(Elizabeth of Silver's Reviews) #33

Exactly my thoughts too. You think you will like it because of all the hype, but find out it just wasn’t for you.

(Elizabeth of Silver's Reviews) #34

I used to finish EVERY book, but don’t do that any more.

50 to 100 pages is my limit. No…I have never gone back and thought about them even though I keep seeing good reviews for the book. I am a pretty good judge of what I want to read and what I want to stop reading. :slight_smile:

(Kim@Time2Read) #35

Not really. If I put a book aside thinking I’ll try it again later, maybe…especially if a reviewer I trust to have similar tastes mentions she had trouble connecting with the book but is happy she stuck with it. But once I’ve truly written a book off, I’m done with it. There are too many other books out there calling my name for me to spend a lot of time trying to build a relationship with a book that isn’t working for me.

(Penny / Literary Hoarders ) #36

Lately I’ve been more open to DNFing a book - I think this year has been a record-year for not finishing, sadly. Most of the time I will skim through, skip pages or chunks of pages and see if it improves…but for some, if I’m really not feeling it I’ll just mark it as DNF and move on.

I don’t think I have ever returned to a book I haven’t finished. Too many other ones pop up and those ones move into completely forgotten about territory.

(BookBroad) #37

I always had a hard time not finishing a book once I’d started. I find it a little easier now, though I still find myself slogging through sometimes. Someone once compared it to entering a contract. When you begin a book, you are entering an unwritten contract with the author to read and judge their work. If you DNF, you are not upholding your end of the contract. A few years ago, it occurred to me that, if the book was not holding my interest or living up to its blurb/hype/etc., then the author was not upholding their end of the contract and I was free to walk away. That thought suddenly made it easier for me to DNF a book I was really forcing myself to read. It was quite freeing in a way :slight_smile:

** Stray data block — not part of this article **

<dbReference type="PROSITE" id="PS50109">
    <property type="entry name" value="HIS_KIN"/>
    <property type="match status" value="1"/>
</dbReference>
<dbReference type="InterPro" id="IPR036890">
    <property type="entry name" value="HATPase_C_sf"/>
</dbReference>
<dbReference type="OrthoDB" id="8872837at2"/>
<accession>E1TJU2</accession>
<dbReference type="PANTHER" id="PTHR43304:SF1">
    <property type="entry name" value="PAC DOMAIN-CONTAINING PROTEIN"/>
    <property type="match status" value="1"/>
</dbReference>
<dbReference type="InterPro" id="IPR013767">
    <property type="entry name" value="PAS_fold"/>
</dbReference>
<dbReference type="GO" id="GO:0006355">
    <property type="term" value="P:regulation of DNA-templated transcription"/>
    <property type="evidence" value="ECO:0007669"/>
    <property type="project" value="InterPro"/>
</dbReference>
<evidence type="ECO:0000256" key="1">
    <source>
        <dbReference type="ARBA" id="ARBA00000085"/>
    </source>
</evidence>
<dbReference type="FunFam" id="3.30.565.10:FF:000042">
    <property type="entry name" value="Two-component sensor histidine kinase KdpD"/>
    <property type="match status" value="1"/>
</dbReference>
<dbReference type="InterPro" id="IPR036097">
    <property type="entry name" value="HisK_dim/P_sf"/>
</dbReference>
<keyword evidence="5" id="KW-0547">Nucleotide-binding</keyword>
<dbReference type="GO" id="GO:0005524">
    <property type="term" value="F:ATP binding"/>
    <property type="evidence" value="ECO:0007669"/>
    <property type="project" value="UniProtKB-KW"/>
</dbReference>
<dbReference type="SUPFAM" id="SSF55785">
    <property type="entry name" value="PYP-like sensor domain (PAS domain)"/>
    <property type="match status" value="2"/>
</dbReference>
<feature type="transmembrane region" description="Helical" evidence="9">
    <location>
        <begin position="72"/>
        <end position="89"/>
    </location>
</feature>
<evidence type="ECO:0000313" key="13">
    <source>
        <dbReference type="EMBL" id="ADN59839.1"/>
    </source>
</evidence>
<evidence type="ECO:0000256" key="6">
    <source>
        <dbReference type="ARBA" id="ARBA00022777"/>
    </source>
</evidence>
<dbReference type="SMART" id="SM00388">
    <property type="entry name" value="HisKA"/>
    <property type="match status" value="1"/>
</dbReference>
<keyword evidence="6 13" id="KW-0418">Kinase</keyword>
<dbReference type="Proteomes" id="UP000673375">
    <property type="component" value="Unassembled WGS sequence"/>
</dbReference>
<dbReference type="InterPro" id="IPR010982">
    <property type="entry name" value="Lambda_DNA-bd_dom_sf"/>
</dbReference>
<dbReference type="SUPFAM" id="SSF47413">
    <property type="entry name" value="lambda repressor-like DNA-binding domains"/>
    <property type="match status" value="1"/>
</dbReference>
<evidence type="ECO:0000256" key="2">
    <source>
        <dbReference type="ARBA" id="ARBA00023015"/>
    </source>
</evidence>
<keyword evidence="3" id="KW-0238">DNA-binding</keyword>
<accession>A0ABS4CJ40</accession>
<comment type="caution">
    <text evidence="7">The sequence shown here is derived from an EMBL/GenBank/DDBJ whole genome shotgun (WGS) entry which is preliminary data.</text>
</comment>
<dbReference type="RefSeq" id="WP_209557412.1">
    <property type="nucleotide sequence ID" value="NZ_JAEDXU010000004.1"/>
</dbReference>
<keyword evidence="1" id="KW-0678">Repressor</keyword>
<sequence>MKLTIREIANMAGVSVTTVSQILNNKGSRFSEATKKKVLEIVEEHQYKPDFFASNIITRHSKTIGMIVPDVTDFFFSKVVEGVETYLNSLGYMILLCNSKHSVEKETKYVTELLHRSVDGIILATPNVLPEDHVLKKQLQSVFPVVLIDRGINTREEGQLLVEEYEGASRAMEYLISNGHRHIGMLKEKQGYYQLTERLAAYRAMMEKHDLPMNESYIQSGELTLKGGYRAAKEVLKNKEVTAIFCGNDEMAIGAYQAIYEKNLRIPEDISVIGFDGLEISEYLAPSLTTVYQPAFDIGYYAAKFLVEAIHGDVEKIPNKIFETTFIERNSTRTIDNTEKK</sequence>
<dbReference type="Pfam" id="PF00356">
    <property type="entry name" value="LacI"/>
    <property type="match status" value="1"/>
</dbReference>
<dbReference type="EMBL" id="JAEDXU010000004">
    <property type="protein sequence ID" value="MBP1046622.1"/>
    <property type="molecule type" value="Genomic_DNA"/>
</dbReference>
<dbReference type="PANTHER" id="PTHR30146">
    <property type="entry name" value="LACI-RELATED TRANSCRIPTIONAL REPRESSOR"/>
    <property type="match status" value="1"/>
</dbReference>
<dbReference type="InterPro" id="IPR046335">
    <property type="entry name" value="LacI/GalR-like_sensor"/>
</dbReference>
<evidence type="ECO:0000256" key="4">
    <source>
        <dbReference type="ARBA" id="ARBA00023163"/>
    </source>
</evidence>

(Jennifer D.) #38

I have never thought about it that way before. It’s interesting to consider… :slight_smile:

(Kim@Time2Read) #39

That is an interesting concept, and a good one to remember! I also like to think that there is a reader for every book, and just because it is not for me, doesn’t mean it is a bad book, but just a book that wasn’t written for me. That’s why when I review a book, I try to include what I didn’t like about the book, or what it was that caused me to put it aside. I hope no one ever avoids a book because I didn’t like it. I’m not a big fan of memoirs, but a lot of people are. If I put down a fiction book because it ‘reads like a memoir’, I want to say so, because their are plenty of readers that will appreciate the book because it DOES read like a memoir!

(Jennifer D.) #40

i feel this way quite often if a book hasn’t been one i enjoyed. i can often appreciate things about most books i choose, even if i don’t end up loving them. they will work wonderfully for another reader! :slight_smile: